Witham listening bench

Site of the bench in Witham

Welcome to the information page for the listening bench installed in Witham, Essex.

The bench features clips from oral history interviews with local residents, recorded by Janet Gyford. They cover different types of work in the town, the opening of the new Witham Secondary Modern School, and clothing worn in the early twentieth century. You can explore more of the collection of interviews on the History of Witham website.

Location of the bench in Witham

The bench is situated along the River Walk.  Continue on the footpath at the top of Guithavon Street to find it.

The bench has been put together by a group of volunteers and is supported by Witham Town Council and the Witham and Countryside Society. It is part of the Witham Town Trail – click here to explore the rest of the trail.

Audio clips on this bench

Work at Pinkham's glove factory and the Cooper Tabor seed warehouse (Button A Clip 1)

Edie Brown describes getting sacked from her job at Pinkham’s, and almost getting sacked from Cooper Tabor (SA 59/1/5/1).

The old harness maker's shop (Button A Clip 2)

Gerald Palmer describes his father’s harness maker’s shop, which used to be on Newland Street, and his father’s daily routine (SA 59/1/102/1).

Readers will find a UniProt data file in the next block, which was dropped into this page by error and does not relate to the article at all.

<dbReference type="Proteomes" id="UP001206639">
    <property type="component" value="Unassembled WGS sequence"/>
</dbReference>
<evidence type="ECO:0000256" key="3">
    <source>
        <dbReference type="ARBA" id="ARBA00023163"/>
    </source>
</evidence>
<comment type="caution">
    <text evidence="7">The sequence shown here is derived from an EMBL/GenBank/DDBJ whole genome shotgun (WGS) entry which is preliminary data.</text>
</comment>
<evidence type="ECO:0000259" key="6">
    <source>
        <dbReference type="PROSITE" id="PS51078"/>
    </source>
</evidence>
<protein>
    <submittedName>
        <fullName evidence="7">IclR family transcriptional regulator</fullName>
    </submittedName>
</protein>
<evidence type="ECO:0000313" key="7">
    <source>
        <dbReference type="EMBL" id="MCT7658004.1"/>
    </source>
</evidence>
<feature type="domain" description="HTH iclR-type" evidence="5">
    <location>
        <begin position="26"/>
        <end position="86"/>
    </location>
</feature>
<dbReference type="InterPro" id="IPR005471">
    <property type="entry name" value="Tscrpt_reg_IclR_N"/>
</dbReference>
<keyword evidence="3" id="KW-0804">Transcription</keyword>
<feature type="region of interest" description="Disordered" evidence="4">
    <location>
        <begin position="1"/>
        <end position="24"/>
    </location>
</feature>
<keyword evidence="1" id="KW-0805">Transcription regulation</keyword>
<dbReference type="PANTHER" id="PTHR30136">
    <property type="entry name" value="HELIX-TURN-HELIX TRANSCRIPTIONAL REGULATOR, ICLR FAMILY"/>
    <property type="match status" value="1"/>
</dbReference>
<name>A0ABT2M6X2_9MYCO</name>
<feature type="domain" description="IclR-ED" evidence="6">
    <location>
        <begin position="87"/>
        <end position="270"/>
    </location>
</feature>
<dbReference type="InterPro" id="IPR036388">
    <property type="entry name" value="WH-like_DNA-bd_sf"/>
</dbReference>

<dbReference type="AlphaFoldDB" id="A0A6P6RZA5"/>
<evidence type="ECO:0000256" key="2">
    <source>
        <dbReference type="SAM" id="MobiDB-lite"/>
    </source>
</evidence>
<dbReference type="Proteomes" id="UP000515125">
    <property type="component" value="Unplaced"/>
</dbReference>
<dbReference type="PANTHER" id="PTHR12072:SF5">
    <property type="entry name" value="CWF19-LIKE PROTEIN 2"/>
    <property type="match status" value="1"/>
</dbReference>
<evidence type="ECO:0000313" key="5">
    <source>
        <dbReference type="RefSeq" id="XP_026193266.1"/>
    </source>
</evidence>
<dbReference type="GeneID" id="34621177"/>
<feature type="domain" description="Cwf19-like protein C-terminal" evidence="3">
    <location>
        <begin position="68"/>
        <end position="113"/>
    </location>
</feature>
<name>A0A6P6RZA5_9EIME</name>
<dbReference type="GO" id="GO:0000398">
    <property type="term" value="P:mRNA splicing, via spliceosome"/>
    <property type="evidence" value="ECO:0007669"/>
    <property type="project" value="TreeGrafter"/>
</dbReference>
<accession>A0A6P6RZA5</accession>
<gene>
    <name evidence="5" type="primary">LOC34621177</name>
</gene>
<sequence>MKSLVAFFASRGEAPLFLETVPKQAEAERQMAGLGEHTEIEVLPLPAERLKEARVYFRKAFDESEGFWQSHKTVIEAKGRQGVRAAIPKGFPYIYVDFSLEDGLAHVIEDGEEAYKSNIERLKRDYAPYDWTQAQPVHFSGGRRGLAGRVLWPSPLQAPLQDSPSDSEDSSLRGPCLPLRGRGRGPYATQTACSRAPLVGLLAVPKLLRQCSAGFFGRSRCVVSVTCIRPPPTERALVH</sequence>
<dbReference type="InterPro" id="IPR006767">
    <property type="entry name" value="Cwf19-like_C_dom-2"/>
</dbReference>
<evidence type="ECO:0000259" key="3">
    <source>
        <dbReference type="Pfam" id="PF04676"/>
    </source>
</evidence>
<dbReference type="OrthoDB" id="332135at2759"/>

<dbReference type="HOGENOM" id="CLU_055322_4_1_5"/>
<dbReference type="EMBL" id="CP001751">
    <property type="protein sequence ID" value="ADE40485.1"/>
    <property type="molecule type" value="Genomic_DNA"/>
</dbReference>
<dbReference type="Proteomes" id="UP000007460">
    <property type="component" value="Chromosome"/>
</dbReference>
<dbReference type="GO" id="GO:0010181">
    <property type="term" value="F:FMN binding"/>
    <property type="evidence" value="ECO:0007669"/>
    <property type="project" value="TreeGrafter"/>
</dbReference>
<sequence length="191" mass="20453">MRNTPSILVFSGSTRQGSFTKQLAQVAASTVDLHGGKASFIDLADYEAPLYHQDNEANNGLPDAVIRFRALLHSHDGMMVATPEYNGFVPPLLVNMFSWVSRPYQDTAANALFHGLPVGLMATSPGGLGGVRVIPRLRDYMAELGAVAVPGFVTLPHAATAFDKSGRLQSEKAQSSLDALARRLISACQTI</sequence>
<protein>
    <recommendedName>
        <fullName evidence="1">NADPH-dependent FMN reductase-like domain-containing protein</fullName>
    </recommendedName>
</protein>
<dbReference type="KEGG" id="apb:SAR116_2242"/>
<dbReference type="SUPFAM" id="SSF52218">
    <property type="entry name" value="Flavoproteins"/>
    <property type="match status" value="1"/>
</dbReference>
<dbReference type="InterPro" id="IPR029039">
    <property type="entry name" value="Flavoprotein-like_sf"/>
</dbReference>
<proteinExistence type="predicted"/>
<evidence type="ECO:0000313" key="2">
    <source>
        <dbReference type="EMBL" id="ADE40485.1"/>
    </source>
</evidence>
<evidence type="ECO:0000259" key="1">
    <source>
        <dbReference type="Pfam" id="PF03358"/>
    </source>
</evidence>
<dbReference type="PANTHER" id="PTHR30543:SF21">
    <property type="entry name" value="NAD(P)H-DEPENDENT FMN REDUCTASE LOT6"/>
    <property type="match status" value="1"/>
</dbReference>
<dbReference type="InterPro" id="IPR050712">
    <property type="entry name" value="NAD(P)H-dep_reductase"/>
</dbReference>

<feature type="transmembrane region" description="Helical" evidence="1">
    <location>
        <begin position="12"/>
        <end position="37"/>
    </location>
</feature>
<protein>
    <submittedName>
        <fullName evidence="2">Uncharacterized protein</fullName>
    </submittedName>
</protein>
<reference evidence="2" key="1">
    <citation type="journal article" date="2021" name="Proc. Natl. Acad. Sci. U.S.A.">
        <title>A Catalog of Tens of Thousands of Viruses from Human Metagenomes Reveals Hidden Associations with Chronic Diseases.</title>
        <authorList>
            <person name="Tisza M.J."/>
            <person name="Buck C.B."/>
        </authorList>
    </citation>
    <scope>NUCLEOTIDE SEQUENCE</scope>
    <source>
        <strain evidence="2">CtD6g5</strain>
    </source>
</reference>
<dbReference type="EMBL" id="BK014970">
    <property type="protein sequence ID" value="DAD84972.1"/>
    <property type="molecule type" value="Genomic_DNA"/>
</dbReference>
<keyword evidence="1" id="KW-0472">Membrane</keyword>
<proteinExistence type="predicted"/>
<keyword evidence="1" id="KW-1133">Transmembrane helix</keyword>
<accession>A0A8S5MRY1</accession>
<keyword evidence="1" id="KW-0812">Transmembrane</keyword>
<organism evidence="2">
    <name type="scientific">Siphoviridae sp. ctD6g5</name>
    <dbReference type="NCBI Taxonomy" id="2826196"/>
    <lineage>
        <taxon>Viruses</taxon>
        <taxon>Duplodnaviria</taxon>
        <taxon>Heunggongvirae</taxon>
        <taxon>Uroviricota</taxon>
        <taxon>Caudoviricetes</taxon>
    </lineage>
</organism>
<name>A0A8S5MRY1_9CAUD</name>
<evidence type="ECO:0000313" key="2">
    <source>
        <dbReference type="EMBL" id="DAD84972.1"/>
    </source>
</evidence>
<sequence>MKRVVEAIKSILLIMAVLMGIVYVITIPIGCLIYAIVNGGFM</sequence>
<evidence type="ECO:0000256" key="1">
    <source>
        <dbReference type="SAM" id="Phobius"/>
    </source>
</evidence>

The opening of Witham Secondary Modern School (Button A Clip 3)

Lucy Croxall recalls being invited to join the teaching staff when Witham Secondary Modern School first opened in 1937 (SA 59/1/23/1). It later became Bramston School, and was recently replaced by Maltings Academy.

Doing domestic service for the White Hart Hotel (Button B Clip 1)

Edie Brown recalls the hard work of domestic service at the White Hart Hotel in the early twentieth century (SA 59/1/5/1).

Domestic service for the Round family (Button B Clip 2)

Edie Brown also did domestic service for the eminent Round family. Here she describes her battle to get the fire lit one morning (SA 59/1/5/1).

A schoolgirl's clothing in the early twentieth century (Button B Clip 3)

Mabel Nicol describes the clothes she made and wore in the early twentieth century, including her ‘Sunday best’ clothes (SA 59/1/12/1).

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